Successful fledgling of a pair of White-bellied Sea-eagles
by Christina See.
My family and I go over to Johor Bahru quite often for some shopping, meals and jalan jalan. On 23rd October 2018, I noticed for the first time a large stick nest on an Albizia tree as we drove up to the Woodlands ICQ checkpoint. It turned out to be a White-bellied Sea-eagle’s Haliaeetus leucogaster nest as both adults were seen coming back to the nest.
Sea-eagles reuse their nests year after year, adding more sticks and branches to it.
I was told that this pair had been using this nest for some time now. The location is well protected and close to the Straits of Johor where they can hunt for fish for their youngs. The perennial jam to clear immigration gave me a chance to photograph them from the car. It was also a great way to destress.
On the next trip out a week later, I can see two chicks in the nest. They looked rather big, so they must have hatched some weeks back.
On the 19th of November, we went to JB again. This time I found both of the chicks outside the nest. It seemed that they are ready to fledge. They were jumping from branch to branch and kept flapping their wings. This had to be their way of strengthening their flight muscles for their first flight.
The juveniles look very different from the adults. They have dark brown wings and buffy belly instead of grey wings and white belly of the adults.
Last Thursday on our drive in, I could not see any sea-eagles near the nest. I can only assumed that they have fledged. And just as we were about to enter the ICQ complex, I caught sight of one of the juveniles flying back to the nest. What a happy sight for me to see that they have successfully fledged and ready to join their parents to grace our skies with their majestic and soaring flights over our sea coasts and reservoirs. The next time you drive into Johor, do keep a lookout for them among the Albizias near to the ICQ complex.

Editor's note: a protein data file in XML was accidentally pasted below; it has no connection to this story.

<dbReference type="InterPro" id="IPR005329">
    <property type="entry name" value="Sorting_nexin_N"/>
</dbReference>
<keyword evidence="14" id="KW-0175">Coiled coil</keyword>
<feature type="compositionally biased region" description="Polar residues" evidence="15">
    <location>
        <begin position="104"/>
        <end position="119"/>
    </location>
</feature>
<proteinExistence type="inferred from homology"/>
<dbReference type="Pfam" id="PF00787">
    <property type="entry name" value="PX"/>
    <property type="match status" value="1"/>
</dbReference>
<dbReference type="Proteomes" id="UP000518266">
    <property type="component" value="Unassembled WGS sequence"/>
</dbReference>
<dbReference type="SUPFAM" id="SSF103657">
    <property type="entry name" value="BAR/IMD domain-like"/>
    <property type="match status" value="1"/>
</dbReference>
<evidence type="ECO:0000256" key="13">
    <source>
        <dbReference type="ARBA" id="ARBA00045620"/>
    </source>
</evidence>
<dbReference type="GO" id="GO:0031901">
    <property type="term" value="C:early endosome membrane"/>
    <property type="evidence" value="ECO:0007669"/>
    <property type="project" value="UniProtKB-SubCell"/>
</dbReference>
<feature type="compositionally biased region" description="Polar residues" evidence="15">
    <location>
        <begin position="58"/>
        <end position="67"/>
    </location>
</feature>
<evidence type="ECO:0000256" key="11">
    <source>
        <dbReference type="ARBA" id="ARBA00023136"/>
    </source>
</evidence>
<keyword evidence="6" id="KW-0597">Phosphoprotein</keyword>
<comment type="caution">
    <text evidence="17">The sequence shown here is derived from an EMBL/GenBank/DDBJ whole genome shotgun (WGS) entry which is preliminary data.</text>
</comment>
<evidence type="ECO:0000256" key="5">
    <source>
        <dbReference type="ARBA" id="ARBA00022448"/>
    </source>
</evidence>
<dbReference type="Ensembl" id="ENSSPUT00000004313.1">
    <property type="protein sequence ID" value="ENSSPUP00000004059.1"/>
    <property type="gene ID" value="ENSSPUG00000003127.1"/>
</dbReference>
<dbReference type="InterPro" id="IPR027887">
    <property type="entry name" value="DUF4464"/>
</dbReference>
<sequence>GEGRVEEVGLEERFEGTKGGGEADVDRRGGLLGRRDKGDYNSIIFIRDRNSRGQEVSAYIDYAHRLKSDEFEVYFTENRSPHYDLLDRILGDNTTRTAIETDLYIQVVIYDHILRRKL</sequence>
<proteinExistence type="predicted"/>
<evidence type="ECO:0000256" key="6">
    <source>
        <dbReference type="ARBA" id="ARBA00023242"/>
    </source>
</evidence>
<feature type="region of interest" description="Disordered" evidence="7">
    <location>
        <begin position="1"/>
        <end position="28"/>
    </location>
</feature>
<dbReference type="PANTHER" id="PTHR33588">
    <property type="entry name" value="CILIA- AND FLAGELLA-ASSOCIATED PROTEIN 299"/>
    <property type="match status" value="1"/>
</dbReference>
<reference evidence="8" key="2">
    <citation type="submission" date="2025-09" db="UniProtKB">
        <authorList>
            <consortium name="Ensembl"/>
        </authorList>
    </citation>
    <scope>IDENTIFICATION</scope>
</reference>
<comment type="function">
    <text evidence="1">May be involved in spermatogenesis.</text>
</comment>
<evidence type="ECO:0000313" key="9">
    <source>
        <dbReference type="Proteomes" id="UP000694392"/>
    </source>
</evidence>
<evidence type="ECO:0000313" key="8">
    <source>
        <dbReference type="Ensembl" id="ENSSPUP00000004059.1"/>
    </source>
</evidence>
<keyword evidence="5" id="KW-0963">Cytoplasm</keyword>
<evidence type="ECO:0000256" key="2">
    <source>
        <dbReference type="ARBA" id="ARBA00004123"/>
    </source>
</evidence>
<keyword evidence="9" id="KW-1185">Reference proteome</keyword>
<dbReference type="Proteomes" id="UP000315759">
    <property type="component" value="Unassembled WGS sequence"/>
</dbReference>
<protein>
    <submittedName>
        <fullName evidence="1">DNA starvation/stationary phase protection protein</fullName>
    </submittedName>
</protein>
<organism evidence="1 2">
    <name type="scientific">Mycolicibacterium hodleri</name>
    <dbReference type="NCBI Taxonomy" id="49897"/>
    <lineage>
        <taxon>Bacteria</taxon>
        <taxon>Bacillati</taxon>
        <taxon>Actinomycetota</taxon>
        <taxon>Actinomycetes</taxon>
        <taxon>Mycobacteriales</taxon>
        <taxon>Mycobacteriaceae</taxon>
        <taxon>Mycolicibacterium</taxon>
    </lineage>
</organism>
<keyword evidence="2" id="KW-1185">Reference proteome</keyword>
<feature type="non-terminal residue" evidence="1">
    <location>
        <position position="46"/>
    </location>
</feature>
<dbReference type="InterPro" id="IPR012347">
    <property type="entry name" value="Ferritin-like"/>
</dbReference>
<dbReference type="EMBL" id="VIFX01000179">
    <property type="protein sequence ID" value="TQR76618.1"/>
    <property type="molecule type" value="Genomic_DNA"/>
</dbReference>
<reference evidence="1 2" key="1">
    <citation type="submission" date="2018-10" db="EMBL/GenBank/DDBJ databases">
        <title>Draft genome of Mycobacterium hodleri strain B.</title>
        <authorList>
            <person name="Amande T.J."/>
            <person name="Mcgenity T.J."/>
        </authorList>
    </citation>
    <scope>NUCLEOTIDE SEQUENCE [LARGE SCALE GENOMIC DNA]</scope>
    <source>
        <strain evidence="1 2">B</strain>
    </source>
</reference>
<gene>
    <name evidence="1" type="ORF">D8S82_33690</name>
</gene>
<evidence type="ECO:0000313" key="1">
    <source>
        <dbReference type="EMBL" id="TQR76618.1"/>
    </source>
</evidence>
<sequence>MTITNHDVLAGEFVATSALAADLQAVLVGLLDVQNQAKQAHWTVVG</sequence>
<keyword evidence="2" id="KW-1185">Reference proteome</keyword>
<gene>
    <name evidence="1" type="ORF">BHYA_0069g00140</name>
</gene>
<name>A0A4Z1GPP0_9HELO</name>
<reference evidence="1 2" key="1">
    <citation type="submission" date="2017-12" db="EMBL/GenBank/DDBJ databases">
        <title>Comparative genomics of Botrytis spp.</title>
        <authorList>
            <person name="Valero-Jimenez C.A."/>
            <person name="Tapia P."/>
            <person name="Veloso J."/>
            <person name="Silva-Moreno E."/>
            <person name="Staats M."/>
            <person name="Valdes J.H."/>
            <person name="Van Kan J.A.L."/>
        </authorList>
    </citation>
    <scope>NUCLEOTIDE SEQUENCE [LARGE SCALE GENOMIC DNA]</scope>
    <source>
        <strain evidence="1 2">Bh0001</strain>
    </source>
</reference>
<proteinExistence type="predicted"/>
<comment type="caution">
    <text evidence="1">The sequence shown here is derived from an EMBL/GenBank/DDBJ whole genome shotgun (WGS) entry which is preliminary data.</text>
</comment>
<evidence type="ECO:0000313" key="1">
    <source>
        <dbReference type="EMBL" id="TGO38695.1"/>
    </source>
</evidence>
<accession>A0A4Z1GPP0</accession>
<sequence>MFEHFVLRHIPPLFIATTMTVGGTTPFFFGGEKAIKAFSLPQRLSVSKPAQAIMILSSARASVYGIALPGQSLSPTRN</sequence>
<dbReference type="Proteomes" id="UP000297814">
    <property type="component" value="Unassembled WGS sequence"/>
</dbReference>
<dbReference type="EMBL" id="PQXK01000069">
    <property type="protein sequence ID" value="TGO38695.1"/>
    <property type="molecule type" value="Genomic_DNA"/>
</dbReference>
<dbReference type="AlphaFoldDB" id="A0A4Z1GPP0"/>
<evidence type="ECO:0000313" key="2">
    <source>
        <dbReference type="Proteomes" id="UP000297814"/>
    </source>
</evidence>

White-bellied Sea-eagles are common residents that can be found in most open country habitats both inland and near the coast. They are also recorded in our outer islands at Pulau Ubin in the north and the southern islands. The tall Albizia trees are their favourite trees to build their nest but they also use man made structures like telecom towers and even flag masts for nest building. The same pair will reuse their old nest by adding new branches and twigs to it. May they continue to thrive in our forests and seas for years to come.